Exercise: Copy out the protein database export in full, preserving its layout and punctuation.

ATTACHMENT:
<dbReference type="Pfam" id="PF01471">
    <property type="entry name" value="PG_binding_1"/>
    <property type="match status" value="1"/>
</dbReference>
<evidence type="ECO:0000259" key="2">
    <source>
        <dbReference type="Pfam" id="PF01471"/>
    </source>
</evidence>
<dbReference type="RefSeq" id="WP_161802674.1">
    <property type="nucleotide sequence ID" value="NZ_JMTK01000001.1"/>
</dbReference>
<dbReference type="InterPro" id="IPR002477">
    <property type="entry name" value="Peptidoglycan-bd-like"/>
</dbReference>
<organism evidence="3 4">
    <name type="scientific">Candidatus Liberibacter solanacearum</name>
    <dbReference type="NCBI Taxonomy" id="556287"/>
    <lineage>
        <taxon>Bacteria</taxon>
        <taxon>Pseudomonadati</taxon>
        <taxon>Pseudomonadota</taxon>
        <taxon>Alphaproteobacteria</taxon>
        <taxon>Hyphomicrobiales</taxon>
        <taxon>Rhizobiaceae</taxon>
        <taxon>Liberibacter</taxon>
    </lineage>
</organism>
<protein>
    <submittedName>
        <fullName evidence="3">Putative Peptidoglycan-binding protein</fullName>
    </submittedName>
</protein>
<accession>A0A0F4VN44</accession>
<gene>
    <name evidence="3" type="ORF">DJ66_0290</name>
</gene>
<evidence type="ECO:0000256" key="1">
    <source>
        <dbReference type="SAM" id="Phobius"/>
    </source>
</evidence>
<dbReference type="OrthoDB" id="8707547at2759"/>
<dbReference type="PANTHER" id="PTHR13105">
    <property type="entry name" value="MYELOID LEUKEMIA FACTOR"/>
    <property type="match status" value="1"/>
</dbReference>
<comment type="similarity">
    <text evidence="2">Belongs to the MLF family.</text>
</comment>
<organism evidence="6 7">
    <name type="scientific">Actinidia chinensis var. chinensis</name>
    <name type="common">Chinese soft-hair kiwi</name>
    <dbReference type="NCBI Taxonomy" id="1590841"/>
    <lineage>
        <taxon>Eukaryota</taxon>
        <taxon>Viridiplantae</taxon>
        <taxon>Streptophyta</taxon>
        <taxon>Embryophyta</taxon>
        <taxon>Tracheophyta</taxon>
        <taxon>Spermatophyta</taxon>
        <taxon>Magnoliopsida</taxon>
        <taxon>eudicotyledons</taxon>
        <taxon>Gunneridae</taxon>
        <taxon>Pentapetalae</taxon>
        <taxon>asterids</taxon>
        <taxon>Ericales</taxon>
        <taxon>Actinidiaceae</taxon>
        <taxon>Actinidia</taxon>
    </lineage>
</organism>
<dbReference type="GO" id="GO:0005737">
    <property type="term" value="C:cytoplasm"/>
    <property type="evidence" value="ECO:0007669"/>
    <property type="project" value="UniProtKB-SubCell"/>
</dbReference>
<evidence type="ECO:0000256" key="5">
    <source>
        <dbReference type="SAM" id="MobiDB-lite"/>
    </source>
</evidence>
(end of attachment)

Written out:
<dbReference type="Pfam" id="PF01471">
    <property type="entry name" value="PG_binding_1"/>
    <property type="match status" value="1"/>
</dbReference>
<evidence type="ECO:0000259" key="2">
    <source>
        <dbReference type="Pfam" id="PF01471"/>
    </source>
</evidence>
<dbReference type="RefSeq" id="WP_161802674.1">
    <property type="nucleotide sequence ID" value="NZ_JMTK01000001.1"/>
</dbReference>
<dbReference type="InterPro" id="IPR002477">
    <property type="entry name" value="Peptidoglycan-bd-like"/>
</dbReference>
<organism evidence="3 4">
    <name type="scientific">Candidatus Liberibacter solanacearum</name>
    <dbReference type="NCBI Taxonomy" id="556287"/>
    <lineage>
        <taxon>Bacteria</taxon>
        <taxon>Pseudomonadati</taxon>
        <taxon>Pseudomonadota</taxon>
        <taxon>Alphaproteobacteria</taxon>
        <taxon>Hyphomicrobiales</taxon>
        <taxon>Rhizobiaceae</taxon>
        <taxon>Liberibacter</taxon>
    </lineage>
</organism>
<protein>
    <submittedName>
        <fullName evidence="3">Putative Peptidoglycan-binding protein</fullName>
    </submittedName>
</protein>
<accession>A0A0F4VN44</accession>
<gene>
    <name evidence="3" type="ORF">DJ66_0290</name>
</gene>
<evidence type="ECO:0000256" key="1">
    <source>
        <dbReference type="SAM" id="Phobius"/>
    </source>
</evidence>
<dbReference type="OrthoDB" id="8707547at2759"/>
<dbReference type="PANTHER" id="PTHR13105">
    <property type="entry name" value="MYELOID LEUKEMIA FACTOR"/>
    <property type="match status" value="1"/>
</dbReference>
<comment type="similarity">
    <text evidence="2">Belongs to the MLF family.</text>
</comment>
<organism evidence="6 7">
    <name type="scientific">Actinidia chinensis var. chinensis</name>
    <name type="common">Chinese soft-hair kiwi</name>
    <dbReference type="NCBI Taxonomy" id="1590841"/>
    <lineage>
        <taxon>Eukaryota</taxon>
        <taxon>Viridiplantae</taxon>
        <taxon>Streptophyta</taxon>
        <taxon>Embryophyta</taxon>
        <taxon>Tracheophyta</taxon>
        <taxon>Spermatophyta</taxon>
        <taxon>Magnoliopsida</taxon>
        <taxon>eudicotyledons</taxon>
        <taxon>Gunneridae</taxon>
        <taxon>Pentapetalae</taxon>
        <taxon>asterids</taxon>
        <taxon>Ericales</taxon>
        <taxon>Actinidiaceae</taxon>
        <taxon>Actinidia</taxon>
    </lineage>
</organism>
<dbReference type="GO" id="GO:0005737">
    <property type="term" value="C:cytoplasm"/>
    <property type="evidence" value="ECO:0007669"/>
    <property type="project" value="UniProtKB-SubCell"/>
</dbReference>
<evidence type="ECO:0000256" key="5">
    <source>
        <dbReference type="SAM" id="MobiDB-lite"/>
    </source>
</evidence>